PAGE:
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U.S. removes some China tariffs, delays others as talks continue

By
Nicholas Sakelaris and Sommer Brokaw
Apple shares soared Tuesday as the U.S. Trade Representative Office removed some Chinese tariffs before they took effect. File Photo by Stephen Shaver/UPI
Apple shares soared Tuesday as the U.S. Trade Representative Office removed some Chinese tariffs before they took effect. File Photo by Stephen Shaver/UPI | License Photo

Aug. 13 (UPI) -- The U.S. Trade Representative office on Tuesday removed certain items from the China tariff list due to "health, safety, national security and other factors."

The imposing of tariffs on other products -- including cellphones, laptop computers, video game consoles, certain toys, computer monitors, shoes and clothing -- has been delayed until Dec. 15.

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The list of products impacted by the delay includes certain kitchenware, plastics, furnishings, essential oils of eucalyptus and foods, such as Alaska pollock.

On Aug. 1, President Donald Trump announced new 10 percent tariffs on $300 billion worth of Chinese goods to take effect Sept. 1.

RELATED China's decision to cease agricultural imports rocks U.S. farmers

Trump said he made the decision to help "a lot of different groups of people."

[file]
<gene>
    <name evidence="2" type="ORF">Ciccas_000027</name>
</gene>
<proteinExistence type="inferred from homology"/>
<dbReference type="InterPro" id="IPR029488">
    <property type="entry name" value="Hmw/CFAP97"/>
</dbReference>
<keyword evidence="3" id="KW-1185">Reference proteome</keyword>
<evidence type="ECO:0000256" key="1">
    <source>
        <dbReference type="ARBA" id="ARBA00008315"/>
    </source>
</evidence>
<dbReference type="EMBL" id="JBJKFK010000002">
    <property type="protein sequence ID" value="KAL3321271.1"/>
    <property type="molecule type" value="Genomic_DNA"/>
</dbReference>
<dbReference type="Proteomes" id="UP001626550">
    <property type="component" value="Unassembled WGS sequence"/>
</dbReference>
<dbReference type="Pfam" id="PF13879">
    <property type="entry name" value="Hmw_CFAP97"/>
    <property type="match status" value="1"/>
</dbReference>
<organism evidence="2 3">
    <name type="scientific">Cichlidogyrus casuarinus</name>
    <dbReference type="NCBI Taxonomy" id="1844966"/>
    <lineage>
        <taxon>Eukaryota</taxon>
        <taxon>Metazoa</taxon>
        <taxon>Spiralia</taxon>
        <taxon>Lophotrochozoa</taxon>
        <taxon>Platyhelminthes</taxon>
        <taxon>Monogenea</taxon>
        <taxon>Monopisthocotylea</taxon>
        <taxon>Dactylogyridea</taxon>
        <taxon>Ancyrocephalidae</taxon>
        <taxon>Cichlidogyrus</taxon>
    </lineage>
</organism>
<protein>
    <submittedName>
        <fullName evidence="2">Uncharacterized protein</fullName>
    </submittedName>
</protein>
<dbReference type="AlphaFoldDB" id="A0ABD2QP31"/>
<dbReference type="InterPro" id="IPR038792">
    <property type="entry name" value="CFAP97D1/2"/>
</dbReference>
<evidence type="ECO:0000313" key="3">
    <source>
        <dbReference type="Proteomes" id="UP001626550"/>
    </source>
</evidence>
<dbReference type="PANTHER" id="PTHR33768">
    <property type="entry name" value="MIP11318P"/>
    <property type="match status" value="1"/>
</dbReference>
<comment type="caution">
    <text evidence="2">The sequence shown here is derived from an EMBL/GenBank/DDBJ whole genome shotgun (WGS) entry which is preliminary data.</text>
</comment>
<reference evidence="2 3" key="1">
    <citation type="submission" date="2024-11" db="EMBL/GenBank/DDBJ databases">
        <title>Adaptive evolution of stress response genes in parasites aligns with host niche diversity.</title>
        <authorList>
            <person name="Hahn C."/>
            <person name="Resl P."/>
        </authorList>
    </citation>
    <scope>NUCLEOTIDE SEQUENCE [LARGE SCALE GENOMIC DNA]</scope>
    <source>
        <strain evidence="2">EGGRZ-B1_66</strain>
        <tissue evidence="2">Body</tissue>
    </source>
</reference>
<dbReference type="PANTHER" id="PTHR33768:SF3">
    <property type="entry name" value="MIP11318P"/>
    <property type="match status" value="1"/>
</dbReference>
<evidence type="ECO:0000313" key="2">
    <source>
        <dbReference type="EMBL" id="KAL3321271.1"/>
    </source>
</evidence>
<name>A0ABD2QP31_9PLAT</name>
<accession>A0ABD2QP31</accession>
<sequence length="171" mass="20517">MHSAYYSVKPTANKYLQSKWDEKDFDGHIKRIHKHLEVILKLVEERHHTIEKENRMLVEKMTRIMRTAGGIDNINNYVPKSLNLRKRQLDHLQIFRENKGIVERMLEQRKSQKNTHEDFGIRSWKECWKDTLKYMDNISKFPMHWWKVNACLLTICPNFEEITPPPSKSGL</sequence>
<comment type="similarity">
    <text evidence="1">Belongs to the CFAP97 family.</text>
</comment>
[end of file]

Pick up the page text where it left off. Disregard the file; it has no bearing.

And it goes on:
"We had a very good talk [Monday] with China -- a very, very productive call," he said. "I think they want to do something. I think they'd like to do something dramatic."

Trump said, however, Beijing has reneged on promises in the past -- including an agreement this month to buy more U.S. agricultural products.

RELATED Data: U.S. importers paid 3 times more in China tariffs in June

Stocks soared after the announcement on Tuesday, with the Dow Jones Industrial Average closing up 372.54 points, or 1.44 percent, while the Nasdaq Composite shot up 1.95 percent and

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The news sent shares of companies like Apple, Best Buy, Nike, Kohl's and other retailers soaring because their imported products won't initially be affected.

"They've said this many times. ... So far, they've disappointed me with the truth. They haven't been truthful."

RELATED China vows to retaliate if U.S. imposes new tariffs

U.S. Trade Representative Robert Lightizer and U.S. Treasury Secretary Steven Mnuchin said they talked with Chinese Vice Premier Liu and they agreed to talk again in two weeks.

Trump said China isn't fulfilling its end of the bargain and that American farmers getting assistance from the government are better off than they would be selling to China.

"As usual, China said they were going to be buying 'big' from our great American Farmers," Trump tweeted Tuesday. "So far they have not done what they said. Maybe this be different!"

Tariffs Hurt the Heartland, a coalition of trade associations and agriculture groups, was cautious in its reply to Trump's decision.

"While we appreciate the delay of some of the tariffs, this clearly shows that the administration recognizes that tariffs are taxes paid by Americans," it said in a statement. "It appears the administration understands that taxes on everyday products such as toys, clothes and electronics would be politically unpopular and hurt those who can least afford it.

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"Unfortunately, today's announcement doesn't address the vast majority of tariffs that are driving uncertainty, putting farmers out of business and causing small businesses to slow hiring."

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